Welcome to the Home Page for the CAU course on Advanced Engineering Math in the Department of Integrative Engineering. On this site you will find a variety of useful resources, including lecture notes, problem sets, applications, demos that illustrate many of the concepts and applications covered in the course, and links to important resources outside this web page.

**Topics:**

- Complex Variables
- Analytic Functions
- Complex Differentiation and Integration
- Taylor and Laurant Series

- Fourier Analysis
- Fourier Series
- Fourier Transforms
- Laplace Transforms
- Use and Applications of Transforms

- Probability Theory
- Probability Axioms
- Probability Mass and Density Functions
- Conditional Probability
- Independence
- Expected Value
- Functions of a Random Variable
- Sampling and Occupancy Problems

About the Course

This course provides an introduction to two very important fields of advanced mathematics: Complex Variables and Fourier Analysis. A daily schedule for the course may be found here. The basic concepts of these two areas of mathematics will be developed and illustrated with numerous examples and applications. This course also develops the fundamental principles of Probablility Theory. The importance of probability theory and the notion of randomness and noise are often not appreciated when one begins a study of probability. Therefore, one of the goals in this course will be to motivate and illustrate why probability theory is important and present numerous examples of when randomness and uncertainty arises in applications.

There is no doubt that each of these topics is fundamental and important in nearly all branches of science and engineering. In addition, it is generally believed that each topic considered by the student to be conceptually difficult and challenging since in each case the student is required to think and work with an entirely new set of concepts and principles. With hard work and a willingness to learn and seek help when difficulties are encountered, the student should be able to master the concepts in this course.

The basic goals of the course are:

- To understand concepts of complex analysis, including functions of a complex variable, differentiation, the Cauchy-Reiman relations, branch points and branch cuts, mappings, Taylor and Laurant series, singularities, and integration. Â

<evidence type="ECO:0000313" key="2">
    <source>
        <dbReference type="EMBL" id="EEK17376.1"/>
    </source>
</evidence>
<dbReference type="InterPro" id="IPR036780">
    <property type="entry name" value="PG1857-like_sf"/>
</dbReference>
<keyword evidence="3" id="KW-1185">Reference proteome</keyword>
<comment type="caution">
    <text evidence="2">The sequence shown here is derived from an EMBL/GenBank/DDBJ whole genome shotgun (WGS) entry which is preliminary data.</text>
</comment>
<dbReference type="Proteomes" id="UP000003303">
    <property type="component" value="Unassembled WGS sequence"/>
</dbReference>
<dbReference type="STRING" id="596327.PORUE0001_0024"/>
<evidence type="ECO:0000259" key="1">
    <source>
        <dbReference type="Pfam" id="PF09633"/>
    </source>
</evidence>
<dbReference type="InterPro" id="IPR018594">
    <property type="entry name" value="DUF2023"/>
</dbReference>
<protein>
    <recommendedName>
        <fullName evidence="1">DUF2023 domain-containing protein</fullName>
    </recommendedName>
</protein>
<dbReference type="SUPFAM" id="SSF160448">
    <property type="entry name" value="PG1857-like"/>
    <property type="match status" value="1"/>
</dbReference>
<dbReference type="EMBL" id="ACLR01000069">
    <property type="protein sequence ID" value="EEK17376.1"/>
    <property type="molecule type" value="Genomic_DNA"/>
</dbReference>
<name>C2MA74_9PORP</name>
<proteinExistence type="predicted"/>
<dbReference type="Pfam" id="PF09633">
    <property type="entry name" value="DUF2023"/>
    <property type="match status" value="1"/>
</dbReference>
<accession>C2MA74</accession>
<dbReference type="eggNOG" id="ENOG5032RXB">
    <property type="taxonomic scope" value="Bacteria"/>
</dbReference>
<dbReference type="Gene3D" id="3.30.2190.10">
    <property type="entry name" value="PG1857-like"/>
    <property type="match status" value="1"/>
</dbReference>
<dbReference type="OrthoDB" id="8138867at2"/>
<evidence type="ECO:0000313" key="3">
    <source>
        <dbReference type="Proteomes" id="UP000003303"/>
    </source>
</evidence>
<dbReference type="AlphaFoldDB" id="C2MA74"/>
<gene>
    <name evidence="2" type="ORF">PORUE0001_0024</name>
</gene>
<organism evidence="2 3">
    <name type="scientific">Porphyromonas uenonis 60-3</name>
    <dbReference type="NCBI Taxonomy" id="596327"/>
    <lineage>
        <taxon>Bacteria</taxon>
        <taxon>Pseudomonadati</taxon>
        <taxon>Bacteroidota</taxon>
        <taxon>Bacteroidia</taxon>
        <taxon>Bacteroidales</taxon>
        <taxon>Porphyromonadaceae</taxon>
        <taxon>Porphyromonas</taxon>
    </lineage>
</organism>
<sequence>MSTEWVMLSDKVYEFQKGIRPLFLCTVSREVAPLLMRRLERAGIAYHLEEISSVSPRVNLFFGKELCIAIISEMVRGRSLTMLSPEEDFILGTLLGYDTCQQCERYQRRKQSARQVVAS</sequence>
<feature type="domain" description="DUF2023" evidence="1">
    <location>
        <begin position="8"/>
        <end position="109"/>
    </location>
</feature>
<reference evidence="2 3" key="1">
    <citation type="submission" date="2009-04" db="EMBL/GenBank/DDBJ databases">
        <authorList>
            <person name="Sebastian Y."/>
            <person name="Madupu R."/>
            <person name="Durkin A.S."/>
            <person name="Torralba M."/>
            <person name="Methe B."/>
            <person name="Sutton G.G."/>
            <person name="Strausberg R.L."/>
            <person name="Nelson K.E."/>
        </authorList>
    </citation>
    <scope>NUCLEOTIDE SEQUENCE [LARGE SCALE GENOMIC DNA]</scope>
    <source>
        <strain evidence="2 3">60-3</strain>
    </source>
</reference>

- To understand the theory and applications of Fourier analysis, including Fourier expansions, Fourier series and Fourier transforms, generalized functions and the impulse, the Laplace transform, and the Fourier analysis of signals.
- To understand use and applications of probability theory including the concepts of a random variable, probability mass and density functions, statistical independence, expected value, functions of a random variable, and Monte Carlo simulations.

It is expected that the student has a solid foundation in calculus and understands the concepts of differentialtion, integration, the convergence of a series of numbers. One lecture will be given to review this material. In addition an understanding of calculus, additional prerequisites include:

- A willingness to work hard and to think independently.
- A commitment to put a time, outside of class, reading and working problems.
- A desire to learn and to not be afraid to ask questions.

Dr. Hayes is a Professor of Electrical Engineering. He received his Sc.D. in Electrical Engineering and Computer Science from M.I.T. in 1981 and then joined the faculty in the School of Electrical and Computer Engineering at Georgia Tech where he is currently Professor Emeritus. From 2006 until 2011, he was an Assocaite Chair for the School of ECE and Associate Director of Georgia Tech Savannah. In March of 2011, he became a Distinguished Foreign Professor at Chung-Ang University in Seoul, Korea.

Â Dr. Hayes has become internationally recognized for his contributions to the field of digital signal processing. He has published more than 180 articles in journals and conference proceedings, and is the author of two textbooks, Statistical Digital Signal Processing and Modeling (Wiley, 1996), and Schaumâ€™s Outline on Digital Signal Processing (McGraw-Hill, 1999). His research interests include DSP algorithms, signal modeling, image and video processing, face recognition, multimedia signal processing, and DSP education. His current projects include face recognition for personalization, lane tracking for driver awareness, hand and gesture recognition for multimedia applications, and equation recognition for handheld devices and the classroom.